The shortage, caused by supplies
depleted by many years of insufficient funding, first
surfaced when Central Command’s maintenance branch began packing
supplies for an anticipated war with Iraq. Batteries as other
supplies, were sent by ship on a two week voyage. More vital
cargo, such as fuel, was sent by Air Force cargo planes. When
combat operations started earlier than planned, batteries were
rushed to the theater, loaded onto Air Force cargo planes.
Eventually, 95 percent of the
BA 5590s were flown into
Kuwait. Delivering batteries to forward units, over the long
supply lines, was another challenge. In fact, until U.S.
forces secured forward airfields near Baghdad, Kirkuk and Umm Qasr,
there were no safe means of deliveries to forward troops. Forces
landed in Northern Iraq and East of Baghdad received their
supplies directly from Germany.
Due to the shortage in primary
batteries, troops were instructed to use rechargeable batteries,
previously used only for training. To support the operations,
units would have to forward deploy a battery charging van but none
was actually used operationally during the war. The Army is
looking at alternative power sources, for example, small and
flexible solar panels that could be folded and stored in a
soldier’s rucksack. In desert conditions, solar panels can be used
to recharge batteries or even run radios.
Combat lessons in Iraq have demonstrated the importance of users
understanding that batteries are not made equal. Different types
and capacities can provide extended usage. Furthermore, reliable
power reading of fresh and used batteries. Lithium batteries power
many systems, including the radio communications equipment
(PRC-119), the Javelin missile command and guidance system, rugged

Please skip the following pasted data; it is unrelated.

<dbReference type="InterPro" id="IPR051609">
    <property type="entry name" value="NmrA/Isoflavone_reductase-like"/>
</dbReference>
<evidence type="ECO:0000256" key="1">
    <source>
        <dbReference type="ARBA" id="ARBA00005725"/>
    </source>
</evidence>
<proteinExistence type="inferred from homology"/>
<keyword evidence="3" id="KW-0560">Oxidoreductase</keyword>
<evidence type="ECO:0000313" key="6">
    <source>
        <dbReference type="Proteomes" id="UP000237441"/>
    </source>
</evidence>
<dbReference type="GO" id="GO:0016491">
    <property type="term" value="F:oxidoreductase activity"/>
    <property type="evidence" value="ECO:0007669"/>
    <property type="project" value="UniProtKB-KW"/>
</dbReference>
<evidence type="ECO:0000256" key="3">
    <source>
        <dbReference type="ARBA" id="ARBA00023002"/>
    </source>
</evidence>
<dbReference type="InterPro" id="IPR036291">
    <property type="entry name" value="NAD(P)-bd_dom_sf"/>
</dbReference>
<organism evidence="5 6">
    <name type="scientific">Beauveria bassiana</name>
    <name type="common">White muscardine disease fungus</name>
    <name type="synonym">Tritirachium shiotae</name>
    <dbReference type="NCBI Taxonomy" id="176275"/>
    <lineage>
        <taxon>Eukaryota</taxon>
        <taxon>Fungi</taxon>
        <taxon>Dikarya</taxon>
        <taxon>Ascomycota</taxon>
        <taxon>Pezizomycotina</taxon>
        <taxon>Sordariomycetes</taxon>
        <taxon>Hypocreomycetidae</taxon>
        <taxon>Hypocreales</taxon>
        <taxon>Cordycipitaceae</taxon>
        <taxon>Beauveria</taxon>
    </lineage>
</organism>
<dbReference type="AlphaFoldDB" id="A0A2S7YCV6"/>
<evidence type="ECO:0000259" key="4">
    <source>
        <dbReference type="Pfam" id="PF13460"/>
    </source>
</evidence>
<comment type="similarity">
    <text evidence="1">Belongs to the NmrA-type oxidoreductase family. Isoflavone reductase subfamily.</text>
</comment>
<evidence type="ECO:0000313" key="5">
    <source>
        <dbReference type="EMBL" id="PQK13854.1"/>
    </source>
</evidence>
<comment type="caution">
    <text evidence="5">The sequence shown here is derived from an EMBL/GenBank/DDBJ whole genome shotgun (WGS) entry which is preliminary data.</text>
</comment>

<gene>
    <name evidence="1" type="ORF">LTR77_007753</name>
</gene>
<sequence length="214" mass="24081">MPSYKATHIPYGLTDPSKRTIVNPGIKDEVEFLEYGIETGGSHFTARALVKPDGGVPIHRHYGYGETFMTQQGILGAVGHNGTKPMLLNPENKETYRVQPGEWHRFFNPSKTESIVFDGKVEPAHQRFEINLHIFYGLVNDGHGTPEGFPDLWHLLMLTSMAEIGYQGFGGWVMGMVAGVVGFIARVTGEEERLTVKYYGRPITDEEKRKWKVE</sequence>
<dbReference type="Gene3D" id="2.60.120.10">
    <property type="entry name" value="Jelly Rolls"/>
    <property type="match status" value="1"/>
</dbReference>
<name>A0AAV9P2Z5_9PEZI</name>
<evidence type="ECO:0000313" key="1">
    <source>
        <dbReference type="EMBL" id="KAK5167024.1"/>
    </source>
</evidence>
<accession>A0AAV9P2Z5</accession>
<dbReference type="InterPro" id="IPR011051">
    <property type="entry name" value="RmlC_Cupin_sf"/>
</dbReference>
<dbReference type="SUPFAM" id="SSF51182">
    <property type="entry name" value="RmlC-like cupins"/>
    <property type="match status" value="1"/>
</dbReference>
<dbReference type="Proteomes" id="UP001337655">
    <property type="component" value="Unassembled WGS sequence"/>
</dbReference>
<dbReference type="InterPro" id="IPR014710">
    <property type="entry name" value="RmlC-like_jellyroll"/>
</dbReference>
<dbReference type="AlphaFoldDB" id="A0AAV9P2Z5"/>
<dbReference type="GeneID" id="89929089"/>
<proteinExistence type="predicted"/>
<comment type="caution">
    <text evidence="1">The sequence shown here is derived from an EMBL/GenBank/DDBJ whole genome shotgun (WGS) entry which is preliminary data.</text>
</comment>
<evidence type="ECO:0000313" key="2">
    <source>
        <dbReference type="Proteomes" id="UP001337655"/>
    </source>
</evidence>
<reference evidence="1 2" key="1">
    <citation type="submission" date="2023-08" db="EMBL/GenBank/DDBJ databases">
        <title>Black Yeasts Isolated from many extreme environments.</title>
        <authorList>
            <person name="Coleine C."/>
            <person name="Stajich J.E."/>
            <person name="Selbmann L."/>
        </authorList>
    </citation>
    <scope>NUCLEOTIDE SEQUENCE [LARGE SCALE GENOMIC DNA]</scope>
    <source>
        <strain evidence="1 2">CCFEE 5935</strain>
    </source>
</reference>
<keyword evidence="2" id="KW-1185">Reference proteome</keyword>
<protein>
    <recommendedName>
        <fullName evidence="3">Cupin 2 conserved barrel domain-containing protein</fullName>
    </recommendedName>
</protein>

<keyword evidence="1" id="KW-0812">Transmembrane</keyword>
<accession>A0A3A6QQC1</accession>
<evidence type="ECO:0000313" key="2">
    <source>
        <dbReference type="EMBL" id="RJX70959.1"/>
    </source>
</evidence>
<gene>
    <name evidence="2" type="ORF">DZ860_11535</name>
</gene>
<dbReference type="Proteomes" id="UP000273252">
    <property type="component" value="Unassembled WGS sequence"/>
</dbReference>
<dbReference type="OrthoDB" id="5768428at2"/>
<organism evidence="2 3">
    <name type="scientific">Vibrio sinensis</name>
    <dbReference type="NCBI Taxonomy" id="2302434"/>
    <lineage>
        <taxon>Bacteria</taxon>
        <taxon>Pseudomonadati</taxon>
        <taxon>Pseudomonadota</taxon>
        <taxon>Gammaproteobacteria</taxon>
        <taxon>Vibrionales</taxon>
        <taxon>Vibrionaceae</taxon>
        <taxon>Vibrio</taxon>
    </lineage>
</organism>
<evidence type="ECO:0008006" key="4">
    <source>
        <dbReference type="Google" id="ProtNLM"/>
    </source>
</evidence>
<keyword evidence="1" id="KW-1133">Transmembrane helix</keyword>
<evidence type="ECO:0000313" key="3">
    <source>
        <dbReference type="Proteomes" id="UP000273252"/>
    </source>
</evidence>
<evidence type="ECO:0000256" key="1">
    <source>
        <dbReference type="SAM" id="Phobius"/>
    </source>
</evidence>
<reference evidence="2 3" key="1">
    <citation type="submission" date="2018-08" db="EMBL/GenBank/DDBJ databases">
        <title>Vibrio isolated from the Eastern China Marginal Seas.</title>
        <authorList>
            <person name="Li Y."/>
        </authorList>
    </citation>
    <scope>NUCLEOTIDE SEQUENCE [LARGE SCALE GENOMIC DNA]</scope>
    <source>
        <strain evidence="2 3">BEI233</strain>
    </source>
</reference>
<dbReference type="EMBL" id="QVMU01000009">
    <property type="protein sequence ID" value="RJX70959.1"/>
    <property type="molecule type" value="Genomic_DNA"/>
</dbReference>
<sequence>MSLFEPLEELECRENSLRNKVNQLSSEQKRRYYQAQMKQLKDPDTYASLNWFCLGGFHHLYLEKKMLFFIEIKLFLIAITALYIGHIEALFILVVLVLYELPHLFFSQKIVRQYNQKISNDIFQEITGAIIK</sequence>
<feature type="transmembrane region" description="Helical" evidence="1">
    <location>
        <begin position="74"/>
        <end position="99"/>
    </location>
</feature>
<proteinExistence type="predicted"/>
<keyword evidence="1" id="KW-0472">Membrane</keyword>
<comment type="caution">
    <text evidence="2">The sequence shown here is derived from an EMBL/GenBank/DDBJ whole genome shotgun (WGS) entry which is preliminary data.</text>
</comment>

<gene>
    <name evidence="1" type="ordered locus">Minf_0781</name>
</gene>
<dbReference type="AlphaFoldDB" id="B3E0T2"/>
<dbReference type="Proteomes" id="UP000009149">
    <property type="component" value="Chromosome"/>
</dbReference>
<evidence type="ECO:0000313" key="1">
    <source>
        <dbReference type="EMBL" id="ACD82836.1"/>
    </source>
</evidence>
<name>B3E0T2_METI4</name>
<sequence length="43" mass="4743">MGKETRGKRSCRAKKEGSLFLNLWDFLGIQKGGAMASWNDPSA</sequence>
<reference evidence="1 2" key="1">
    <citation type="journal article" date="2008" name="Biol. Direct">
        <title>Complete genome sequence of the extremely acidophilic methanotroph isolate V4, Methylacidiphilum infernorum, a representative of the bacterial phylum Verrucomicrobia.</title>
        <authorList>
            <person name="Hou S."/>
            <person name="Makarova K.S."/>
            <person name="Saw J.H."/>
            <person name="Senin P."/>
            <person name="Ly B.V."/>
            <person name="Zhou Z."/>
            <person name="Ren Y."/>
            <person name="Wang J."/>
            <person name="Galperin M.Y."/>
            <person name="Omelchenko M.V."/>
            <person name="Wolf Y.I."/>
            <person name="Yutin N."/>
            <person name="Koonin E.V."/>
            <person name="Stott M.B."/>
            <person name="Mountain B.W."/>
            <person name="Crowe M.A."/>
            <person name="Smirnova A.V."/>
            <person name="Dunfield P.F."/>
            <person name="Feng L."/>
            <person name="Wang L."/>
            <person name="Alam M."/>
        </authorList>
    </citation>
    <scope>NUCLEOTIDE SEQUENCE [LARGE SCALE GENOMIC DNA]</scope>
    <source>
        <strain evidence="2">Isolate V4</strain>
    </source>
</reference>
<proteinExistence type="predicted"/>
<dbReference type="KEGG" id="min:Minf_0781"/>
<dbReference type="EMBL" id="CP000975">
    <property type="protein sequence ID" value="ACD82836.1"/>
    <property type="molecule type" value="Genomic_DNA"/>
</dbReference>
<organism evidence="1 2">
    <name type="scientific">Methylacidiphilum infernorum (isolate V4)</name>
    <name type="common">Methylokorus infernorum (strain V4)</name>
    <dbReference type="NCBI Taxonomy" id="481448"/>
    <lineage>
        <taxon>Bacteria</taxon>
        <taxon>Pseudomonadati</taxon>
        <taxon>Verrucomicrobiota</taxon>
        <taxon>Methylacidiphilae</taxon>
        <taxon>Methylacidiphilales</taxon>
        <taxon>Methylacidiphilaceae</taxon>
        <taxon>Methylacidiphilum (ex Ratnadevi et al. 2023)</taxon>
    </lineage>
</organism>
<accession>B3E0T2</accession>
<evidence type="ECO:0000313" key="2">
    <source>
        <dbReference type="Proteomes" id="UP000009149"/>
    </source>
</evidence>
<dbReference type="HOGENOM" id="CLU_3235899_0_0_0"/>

portable computers, navigation systems, Chemical, Biological and
Radiological (CBR) sensors, Satellite Communications equipment,
night vision equipment, weapons sights and target acquisition
systems, and the command and guidance unit of the. The most common
battery is the BA 5590, which was also in the shortest supply.
battery is based on the Li/SO2 chemistry, in use the US Military
in communications applications over the past 10 - 15 years, as it
was the only lithium technology currently available that has a
proven successful record in combat situations.
a nominal 200 mA drain in typical use, the battery could provide
28 hours of operation at the minimum temperature. In ordinary
combat usage, the soldiers are instructed to change them before 24
hours of operation are experienced.
(Li/MnO2) cylindrical cell version of this battery has a capacity
of approximately 10 Ah. (The capacity of a Li/MnO2 pouch version,
which utilizes the full volume of the battery case, can be as high
as 12 Ah
– almost doubling the life of primary batteries). However, US
troops are using a different battery for training. The BB2590
Lithium-ion battery is rated at 5.6Ah. Soldiers get used to carry
four or five batteries to sustain a 24 hour combat training cycle
– the equivalent of one primary BA5590. Lithium-ion cells also
have integral capacity gauges so State of Charge (SoC)
of each battery was clearly presented to the user. When they
prepared for combat, soldiers were instructed not to take any
chances, and change the BA5590s at four hour intervals, therefore
quadrupling supply requirements.
If the soldiers training followed "train as you fight", such
precautions wouldn't be necessary as they would have better
confidence in their equipment.
The scramble to
find batteries and get them to troops fighting in Operation Iraqi
Freedom is leading to a policy review of non-rechargeable
batteries, as well as an examination of alternative power sources,
such as fuel cells and solar panels.